This work is currently installed in the exhibition El Dorado: Myths of Gold at Americas Society.
The German painter Johann Moritz Rugendas was among the first European artists to visit the Americas in the 19th century, inspired by the voyage to the region undertaken by German naturalist and explorer Alexander von Humboldt, whom the painter met in 1824.
This tireless traveler explored the region, leaving a legacy of faithful representations of the local landscape and abundant ethnographic information about the countries he visited. Rugendas came to know Brazil on his first trip, in 1821. On his second trip, undertaken between 1832 and 1847, he visited Haiti, Mexico, Chile, Argentina, Uruguay, Peru, Bolivia, and Brazil. He spent the most time in Chile, incorporating himself into the local social and cultural environment, registering in his works the most illustrious individuals and customs in addition to the natural landscape.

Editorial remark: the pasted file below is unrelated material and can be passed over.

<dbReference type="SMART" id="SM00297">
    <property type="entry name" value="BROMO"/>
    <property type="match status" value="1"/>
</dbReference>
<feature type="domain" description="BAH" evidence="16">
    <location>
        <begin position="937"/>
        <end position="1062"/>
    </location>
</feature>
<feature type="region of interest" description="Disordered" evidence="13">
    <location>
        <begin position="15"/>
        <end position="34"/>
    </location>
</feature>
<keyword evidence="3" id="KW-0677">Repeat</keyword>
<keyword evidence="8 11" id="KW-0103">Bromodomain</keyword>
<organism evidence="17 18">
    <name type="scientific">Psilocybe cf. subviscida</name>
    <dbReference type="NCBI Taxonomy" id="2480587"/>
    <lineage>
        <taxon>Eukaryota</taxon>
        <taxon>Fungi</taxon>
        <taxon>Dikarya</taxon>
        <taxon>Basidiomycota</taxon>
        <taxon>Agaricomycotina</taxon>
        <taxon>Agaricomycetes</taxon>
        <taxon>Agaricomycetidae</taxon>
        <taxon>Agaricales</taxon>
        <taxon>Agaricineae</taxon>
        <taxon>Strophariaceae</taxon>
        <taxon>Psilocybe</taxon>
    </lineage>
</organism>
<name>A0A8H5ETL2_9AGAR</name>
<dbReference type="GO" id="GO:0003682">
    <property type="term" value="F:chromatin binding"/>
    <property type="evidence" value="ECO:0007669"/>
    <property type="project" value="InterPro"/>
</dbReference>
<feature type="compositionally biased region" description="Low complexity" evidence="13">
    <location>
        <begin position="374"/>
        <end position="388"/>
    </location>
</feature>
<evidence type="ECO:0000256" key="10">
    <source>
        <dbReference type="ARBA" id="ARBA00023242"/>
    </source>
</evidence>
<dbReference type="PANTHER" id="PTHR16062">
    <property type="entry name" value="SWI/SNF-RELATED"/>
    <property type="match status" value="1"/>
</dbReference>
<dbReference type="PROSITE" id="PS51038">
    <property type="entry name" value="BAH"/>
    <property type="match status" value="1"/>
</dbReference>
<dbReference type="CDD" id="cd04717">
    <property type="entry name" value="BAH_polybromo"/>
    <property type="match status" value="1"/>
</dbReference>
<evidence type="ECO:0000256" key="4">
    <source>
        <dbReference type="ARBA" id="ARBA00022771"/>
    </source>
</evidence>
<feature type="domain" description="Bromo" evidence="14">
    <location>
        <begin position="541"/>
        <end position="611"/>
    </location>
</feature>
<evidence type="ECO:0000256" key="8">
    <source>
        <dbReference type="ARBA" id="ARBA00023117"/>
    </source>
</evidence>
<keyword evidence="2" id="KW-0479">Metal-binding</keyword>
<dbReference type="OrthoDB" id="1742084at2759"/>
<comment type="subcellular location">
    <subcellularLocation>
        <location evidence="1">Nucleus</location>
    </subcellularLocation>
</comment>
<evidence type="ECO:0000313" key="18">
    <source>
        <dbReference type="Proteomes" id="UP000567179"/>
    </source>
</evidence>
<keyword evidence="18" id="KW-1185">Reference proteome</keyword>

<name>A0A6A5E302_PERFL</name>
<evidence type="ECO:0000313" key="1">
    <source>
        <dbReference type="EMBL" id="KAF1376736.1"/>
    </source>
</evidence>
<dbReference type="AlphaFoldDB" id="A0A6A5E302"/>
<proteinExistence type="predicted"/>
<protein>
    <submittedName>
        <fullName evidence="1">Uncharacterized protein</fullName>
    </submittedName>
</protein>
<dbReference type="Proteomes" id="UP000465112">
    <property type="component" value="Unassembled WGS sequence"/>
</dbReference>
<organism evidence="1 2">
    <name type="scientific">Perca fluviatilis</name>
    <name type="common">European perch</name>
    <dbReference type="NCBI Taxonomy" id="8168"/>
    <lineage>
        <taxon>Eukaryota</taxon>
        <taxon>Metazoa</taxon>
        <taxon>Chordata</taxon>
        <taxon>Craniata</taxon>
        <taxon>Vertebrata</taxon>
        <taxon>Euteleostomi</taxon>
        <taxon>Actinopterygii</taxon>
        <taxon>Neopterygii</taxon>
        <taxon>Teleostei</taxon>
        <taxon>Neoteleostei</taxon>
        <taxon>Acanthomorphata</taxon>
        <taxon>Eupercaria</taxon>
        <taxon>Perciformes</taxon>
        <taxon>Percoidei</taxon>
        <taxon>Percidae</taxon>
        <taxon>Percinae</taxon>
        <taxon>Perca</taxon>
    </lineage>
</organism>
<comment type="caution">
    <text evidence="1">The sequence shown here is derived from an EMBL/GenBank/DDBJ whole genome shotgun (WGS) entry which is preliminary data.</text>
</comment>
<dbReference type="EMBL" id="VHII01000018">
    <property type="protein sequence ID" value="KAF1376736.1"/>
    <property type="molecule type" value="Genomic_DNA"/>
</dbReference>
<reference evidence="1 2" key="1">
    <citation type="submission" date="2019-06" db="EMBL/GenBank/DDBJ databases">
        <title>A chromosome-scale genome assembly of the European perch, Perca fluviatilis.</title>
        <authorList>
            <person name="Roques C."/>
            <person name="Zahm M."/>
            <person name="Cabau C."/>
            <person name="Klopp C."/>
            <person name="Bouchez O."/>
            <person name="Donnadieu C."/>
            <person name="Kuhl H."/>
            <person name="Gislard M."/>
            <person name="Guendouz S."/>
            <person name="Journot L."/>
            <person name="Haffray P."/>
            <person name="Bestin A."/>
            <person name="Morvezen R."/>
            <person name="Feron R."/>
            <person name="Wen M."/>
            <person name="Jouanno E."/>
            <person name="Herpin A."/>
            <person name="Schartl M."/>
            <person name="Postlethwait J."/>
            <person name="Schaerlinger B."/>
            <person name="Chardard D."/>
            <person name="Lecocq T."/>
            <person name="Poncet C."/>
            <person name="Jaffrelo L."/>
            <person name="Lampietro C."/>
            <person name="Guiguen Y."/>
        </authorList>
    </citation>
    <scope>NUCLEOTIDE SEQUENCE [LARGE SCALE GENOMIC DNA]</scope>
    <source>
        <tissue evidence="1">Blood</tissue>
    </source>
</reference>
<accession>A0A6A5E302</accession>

This painting, which depicts a distant view of Valparaíso, Chile’s most important Pacific port, originated during his stay in this Andean nation. In the foreground, a group of hikers contemplates the intense boat traffic of the port from the outlying areas surrounding the city. The detail with which Rugendas depicts the human figures and the objects that fill the composition make this work a valuable document of port activity, and of the travels and fashions of distinct social classes in 19th-century Valparaíso.